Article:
Just a few weeks before a Democrat President rides back into “Dodge City,” D.C., a viewing of Cowboy Killer will, frequently unintentionally, remind everyone how the fantasy world of the Wild West (where justice was meted out without benefit of trial, judge or jury) has, in many instances (er, hello there Iraq), still continues its deadly methodology, replacing six shooters and spurs with blanket bombings and scuds.
Savouring and leading the colourful slaughter is Roy Thompson (with apologies to Torontonians whose largest orchestra makes its home in a hall of the same name—still, the Canadian Thompson was a media baron …). Decked out in traditional white Stetson hat with all the trimmings, Paul Bailey devours the part with gusto as he lustily hacks all comers from the opening-sequence homecoming girl, to a breakfast cookin’ mom (and her oddly bearded queer son) to a healthy proportion of the ever-growing posse when the inevitable showdown occurs at the oh-so-appropriate rave.; With a Charles Bronson look and droll delivery of the “You’re in for a damn treat” murder-cue line, the run-out-of-Texan fake hombre (love those Virginia plates), draws near-constant jibes from the intolerant citizens he encounters but manages the last laugh as the cowardly bullies taste lead or have an up-close-and-personal encounter with the hood of their SUVs.
Like all brutal dictators, Thompson re-writes history in his memory—witness the glowing flashbacks which demonstrate the love and devotion of the victims. Dracula would be proud.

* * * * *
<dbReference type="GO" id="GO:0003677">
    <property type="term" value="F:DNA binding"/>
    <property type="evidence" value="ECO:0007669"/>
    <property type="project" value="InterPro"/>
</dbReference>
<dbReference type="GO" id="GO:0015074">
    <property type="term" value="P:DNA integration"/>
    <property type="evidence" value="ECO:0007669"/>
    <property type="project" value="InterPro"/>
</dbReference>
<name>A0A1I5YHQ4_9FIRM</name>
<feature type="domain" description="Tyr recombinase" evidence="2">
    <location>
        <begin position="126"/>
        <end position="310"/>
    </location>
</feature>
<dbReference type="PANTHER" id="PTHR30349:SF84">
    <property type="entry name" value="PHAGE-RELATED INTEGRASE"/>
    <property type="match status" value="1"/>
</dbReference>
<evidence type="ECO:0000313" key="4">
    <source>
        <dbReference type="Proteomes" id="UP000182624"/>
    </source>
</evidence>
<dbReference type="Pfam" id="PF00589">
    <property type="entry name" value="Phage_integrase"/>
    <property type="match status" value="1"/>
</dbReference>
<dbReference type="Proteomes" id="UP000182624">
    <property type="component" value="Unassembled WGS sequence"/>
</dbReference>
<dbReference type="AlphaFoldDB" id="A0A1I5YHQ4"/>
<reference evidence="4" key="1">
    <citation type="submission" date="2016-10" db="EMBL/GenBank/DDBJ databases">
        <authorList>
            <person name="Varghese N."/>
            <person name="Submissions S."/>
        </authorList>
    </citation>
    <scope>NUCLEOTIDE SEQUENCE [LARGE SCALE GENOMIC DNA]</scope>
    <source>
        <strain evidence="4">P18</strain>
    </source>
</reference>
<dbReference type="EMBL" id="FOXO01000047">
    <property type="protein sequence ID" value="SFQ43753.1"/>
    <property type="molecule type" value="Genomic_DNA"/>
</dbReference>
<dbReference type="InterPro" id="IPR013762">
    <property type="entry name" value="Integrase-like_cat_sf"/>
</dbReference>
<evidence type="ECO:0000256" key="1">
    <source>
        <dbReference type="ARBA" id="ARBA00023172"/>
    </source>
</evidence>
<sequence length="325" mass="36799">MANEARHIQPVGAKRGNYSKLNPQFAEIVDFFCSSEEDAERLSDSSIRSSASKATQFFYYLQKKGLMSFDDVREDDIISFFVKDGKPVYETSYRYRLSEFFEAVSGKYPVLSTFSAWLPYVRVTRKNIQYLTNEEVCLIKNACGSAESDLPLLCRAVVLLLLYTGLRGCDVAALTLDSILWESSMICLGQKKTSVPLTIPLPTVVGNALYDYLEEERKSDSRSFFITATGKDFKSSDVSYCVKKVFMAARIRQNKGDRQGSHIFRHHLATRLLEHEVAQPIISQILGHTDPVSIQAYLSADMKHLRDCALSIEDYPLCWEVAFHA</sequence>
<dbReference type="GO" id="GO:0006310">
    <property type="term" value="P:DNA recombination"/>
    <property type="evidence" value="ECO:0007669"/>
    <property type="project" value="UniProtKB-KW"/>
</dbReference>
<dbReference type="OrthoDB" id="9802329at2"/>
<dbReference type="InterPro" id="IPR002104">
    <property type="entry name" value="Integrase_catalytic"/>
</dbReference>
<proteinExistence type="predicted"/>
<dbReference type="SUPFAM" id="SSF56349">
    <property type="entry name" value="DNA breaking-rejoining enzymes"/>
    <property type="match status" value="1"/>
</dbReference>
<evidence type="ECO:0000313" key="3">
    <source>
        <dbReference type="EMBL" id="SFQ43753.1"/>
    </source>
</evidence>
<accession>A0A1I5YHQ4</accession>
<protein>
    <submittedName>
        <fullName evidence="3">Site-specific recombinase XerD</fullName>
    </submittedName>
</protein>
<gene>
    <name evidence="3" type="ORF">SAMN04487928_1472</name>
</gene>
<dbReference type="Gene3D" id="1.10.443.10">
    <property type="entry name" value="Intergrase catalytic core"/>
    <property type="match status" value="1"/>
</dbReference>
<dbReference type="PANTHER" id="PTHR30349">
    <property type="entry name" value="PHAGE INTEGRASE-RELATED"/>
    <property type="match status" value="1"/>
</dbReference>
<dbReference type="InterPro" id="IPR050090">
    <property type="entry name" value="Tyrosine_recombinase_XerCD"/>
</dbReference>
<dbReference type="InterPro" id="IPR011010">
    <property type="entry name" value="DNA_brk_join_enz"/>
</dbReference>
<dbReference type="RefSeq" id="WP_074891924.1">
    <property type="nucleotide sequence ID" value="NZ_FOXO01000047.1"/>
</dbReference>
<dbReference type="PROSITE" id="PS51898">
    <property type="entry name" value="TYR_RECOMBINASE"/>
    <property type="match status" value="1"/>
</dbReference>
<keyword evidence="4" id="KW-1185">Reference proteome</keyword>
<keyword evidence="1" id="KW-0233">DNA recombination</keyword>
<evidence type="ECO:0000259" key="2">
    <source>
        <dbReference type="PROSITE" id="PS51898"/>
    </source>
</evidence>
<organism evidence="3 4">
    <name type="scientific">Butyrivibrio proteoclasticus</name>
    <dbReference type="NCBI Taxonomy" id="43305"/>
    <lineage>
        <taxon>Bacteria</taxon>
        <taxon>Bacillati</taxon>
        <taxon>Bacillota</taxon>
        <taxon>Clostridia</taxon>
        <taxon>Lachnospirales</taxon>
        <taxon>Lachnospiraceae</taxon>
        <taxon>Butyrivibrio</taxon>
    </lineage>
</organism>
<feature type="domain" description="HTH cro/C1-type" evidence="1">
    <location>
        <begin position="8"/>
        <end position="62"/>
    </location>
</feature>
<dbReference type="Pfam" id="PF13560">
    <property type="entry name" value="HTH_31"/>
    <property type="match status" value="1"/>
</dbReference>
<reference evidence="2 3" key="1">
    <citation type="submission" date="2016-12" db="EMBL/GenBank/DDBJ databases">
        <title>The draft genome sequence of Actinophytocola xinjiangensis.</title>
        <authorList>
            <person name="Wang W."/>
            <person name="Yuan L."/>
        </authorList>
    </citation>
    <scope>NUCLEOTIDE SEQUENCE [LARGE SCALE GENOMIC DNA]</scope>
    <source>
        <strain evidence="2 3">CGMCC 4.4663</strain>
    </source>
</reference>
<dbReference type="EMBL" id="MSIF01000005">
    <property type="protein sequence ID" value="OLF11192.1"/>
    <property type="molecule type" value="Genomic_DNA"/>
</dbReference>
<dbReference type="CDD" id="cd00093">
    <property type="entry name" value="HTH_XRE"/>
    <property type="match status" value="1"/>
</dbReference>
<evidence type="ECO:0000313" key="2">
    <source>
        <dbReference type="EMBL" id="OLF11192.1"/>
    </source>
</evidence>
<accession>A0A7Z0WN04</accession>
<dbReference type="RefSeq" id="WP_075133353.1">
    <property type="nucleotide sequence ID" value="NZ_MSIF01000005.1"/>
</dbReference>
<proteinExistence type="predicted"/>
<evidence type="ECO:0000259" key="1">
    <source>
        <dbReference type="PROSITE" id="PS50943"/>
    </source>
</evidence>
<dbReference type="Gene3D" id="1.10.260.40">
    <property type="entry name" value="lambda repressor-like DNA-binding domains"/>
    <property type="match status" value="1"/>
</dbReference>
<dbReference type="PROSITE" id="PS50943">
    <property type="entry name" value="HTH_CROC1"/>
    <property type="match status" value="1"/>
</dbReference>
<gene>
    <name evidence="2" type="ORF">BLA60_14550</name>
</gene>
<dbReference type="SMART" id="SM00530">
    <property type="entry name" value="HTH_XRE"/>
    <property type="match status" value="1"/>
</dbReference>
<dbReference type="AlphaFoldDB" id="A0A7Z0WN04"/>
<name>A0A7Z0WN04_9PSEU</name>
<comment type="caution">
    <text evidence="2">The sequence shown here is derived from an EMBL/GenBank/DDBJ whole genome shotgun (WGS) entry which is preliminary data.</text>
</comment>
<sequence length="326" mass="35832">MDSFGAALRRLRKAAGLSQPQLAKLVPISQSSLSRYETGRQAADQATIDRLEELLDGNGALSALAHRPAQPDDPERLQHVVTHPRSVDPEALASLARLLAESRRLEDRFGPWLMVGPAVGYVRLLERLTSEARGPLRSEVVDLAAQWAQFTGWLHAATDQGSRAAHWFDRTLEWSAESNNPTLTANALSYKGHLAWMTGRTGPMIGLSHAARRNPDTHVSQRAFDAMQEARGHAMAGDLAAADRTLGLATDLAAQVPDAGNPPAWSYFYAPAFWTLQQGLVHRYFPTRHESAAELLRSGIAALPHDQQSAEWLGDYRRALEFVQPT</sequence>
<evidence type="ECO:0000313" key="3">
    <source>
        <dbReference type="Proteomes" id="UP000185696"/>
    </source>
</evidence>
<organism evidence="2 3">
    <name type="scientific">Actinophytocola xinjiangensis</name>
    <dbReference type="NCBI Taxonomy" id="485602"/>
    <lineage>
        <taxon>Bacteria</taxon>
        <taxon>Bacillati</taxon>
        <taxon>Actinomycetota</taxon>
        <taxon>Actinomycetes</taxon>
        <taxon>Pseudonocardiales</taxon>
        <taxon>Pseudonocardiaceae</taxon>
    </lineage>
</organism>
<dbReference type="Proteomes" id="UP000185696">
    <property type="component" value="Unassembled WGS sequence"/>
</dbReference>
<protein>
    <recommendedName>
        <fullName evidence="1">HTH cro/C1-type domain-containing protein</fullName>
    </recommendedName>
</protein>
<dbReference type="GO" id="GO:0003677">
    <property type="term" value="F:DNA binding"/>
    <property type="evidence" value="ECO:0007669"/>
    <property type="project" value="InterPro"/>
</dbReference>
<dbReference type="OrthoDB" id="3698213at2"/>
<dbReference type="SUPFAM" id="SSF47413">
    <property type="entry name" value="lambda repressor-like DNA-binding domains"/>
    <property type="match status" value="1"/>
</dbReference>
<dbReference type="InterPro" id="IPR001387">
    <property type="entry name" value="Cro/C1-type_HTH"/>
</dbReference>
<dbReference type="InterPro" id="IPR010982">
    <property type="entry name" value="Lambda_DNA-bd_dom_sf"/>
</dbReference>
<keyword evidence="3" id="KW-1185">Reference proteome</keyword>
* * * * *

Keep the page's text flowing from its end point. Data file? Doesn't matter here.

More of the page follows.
Writers Jaymes Camery, Ben Solenberger and Jason Baustin (who also directed) have populated Thompson’s world with a couple of cable installers (No Quarter Telephone and Cable Co.), a pair of town drunks—their addiction to the bottle renders any truth they utter as unbelievable—a trio of law enforcers whose chief loses faith in everything so hands over his badge to drunk No. 1, Ernie-the-serial-killer (complete with a photo album of his trophies) and enough naked women to raise certain interests when the surrounding shenanigans limp along to the next set-up.
With such a diverse group coming in and out of Thompson’s feast of carnage (faithfully captured from a healthy variety of angles by director of photography, Jason Simmons), it’s hard to maintain an overall tone or direction. No worries. There’s enough humour for the good (dyslexia converting 96 to 69 leads to a bare-assed eyeful for the utility sleuths), the bad (“Heads will roll,” following the discovery of a decapitation should have been saved for the bonus blooper reel) and the ugly (Delvin L. Brooks as the black lead has to endure both the hardware store break-in gag and serve up wine for the otherwise hilarious boardroom toast to “ living the [American] dream”—“Done that, been there” so often that these cheap laughs are about as welcome as Saddam Hussein at a Weapons of Mass Destruction convention) to entertain a sizeable portion of the population from first frame to last.
Come for the killings, stay for the chase and hope that saner minds will once again attempt to make the world a safer place. JWR